Measurement methods

Many methods can be used to measure quality of care. Table 1 illustrates common methods of assessing quality, including advantages and disadvantages for specific methods. Individual methods have unique strengths and weaknesses, depending on the purpose and context of the measurement exercise. It is important to tailor the method to the specific need, including the specific quality dimension being measured. For example, a client interview may be the best method to assess client-centeredness of care, but it may not be a reliable method to measure adherence to treatment standards because the client may not be aware of what treatment should have been provided. Often a combination of methods can yield a fuller picture of quality than any one single method. Similarly, measurement methods feasible for use as part of a one-time assessment of quality of care (e.g., to evaluate a program intervention) may be impractical for use for routine measurement of care quality.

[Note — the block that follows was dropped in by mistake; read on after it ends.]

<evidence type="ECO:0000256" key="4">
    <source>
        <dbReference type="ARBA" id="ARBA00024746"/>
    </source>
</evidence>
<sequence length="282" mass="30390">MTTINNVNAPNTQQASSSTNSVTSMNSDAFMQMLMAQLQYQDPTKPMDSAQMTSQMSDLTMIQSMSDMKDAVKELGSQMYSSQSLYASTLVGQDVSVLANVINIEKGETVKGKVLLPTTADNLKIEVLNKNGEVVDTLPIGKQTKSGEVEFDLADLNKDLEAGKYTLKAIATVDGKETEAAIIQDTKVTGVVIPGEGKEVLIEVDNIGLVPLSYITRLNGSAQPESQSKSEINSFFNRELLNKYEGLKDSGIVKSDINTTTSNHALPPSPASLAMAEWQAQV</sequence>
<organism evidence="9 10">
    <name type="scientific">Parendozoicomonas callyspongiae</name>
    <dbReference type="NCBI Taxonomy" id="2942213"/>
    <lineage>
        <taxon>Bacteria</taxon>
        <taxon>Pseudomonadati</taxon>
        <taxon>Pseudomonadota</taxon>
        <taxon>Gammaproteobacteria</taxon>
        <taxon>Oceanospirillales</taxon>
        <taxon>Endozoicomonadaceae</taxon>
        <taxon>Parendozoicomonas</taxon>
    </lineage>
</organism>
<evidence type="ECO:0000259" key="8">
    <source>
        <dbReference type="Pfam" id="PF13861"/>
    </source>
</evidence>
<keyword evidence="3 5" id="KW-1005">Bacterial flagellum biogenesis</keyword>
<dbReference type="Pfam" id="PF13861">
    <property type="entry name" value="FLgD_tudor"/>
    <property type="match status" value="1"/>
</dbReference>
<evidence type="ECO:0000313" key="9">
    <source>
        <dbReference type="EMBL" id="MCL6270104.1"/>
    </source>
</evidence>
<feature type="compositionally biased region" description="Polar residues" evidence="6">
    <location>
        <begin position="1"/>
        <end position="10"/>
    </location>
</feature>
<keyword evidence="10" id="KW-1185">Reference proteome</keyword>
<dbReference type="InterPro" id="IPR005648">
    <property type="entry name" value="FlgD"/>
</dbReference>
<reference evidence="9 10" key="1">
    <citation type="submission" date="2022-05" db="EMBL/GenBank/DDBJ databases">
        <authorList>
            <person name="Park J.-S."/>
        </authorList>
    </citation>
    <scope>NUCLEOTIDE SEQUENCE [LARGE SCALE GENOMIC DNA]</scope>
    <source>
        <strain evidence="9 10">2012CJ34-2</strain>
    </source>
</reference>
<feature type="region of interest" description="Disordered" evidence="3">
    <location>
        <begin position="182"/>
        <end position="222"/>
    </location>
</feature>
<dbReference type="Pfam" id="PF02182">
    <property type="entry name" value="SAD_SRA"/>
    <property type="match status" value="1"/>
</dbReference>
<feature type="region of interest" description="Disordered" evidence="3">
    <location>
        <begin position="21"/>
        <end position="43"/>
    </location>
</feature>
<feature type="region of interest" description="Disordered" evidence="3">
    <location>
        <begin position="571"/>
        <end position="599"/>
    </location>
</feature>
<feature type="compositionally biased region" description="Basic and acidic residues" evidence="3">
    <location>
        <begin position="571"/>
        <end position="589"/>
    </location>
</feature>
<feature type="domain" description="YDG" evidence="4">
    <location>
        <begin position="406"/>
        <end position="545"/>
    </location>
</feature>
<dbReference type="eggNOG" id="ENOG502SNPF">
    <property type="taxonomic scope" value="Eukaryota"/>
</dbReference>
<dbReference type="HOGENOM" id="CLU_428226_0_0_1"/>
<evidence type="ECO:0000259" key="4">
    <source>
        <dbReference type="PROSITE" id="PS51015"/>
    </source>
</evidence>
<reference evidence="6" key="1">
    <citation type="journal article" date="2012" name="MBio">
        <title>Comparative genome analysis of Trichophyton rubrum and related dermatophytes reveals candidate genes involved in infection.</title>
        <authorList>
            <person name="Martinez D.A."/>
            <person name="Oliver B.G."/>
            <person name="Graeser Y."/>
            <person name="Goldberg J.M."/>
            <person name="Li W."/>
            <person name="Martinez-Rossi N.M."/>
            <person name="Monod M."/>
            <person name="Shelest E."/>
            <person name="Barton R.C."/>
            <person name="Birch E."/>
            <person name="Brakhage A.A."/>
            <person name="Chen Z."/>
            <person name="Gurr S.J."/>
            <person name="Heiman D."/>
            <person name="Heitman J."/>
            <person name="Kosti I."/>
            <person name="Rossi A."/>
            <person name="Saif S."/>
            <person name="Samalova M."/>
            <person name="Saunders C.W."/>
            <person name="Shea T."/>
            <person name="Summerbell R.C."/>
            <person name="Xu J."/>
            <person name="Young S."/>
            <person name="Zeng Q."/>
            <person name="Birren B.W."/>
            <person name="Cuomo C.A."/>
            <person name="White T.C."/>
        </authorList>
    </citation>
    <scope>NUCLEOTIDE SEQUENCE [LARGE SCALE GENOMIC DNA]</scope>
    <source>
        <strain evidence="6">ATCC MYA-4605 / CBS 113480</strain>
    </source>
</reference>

For facility-level improvement work, standardized individual patient records that capture patient-specific and clinical care data serve two important functions: (1) they support real-time clinical decision-making at the point of care; and (2) they permit data extraction for calculation, aggregation, and analysis of quality measures across different units of the system (e.g., provider-specific, facility-specific, district, national). Many health systems in low-resource settings do not have individual medical records, particularly at lower level facilities, and instead use registers to track patient-specific information. Such registers are often no more than columns drawn into a notebook and may contain varying amounts of patient-specific clinical data, depending on the register. Nevertheless, such registers can be manually adapted to capture simple routine best practices (e.g., addition of column to note counseling) while stronger patient records and more robust information systems are being developed.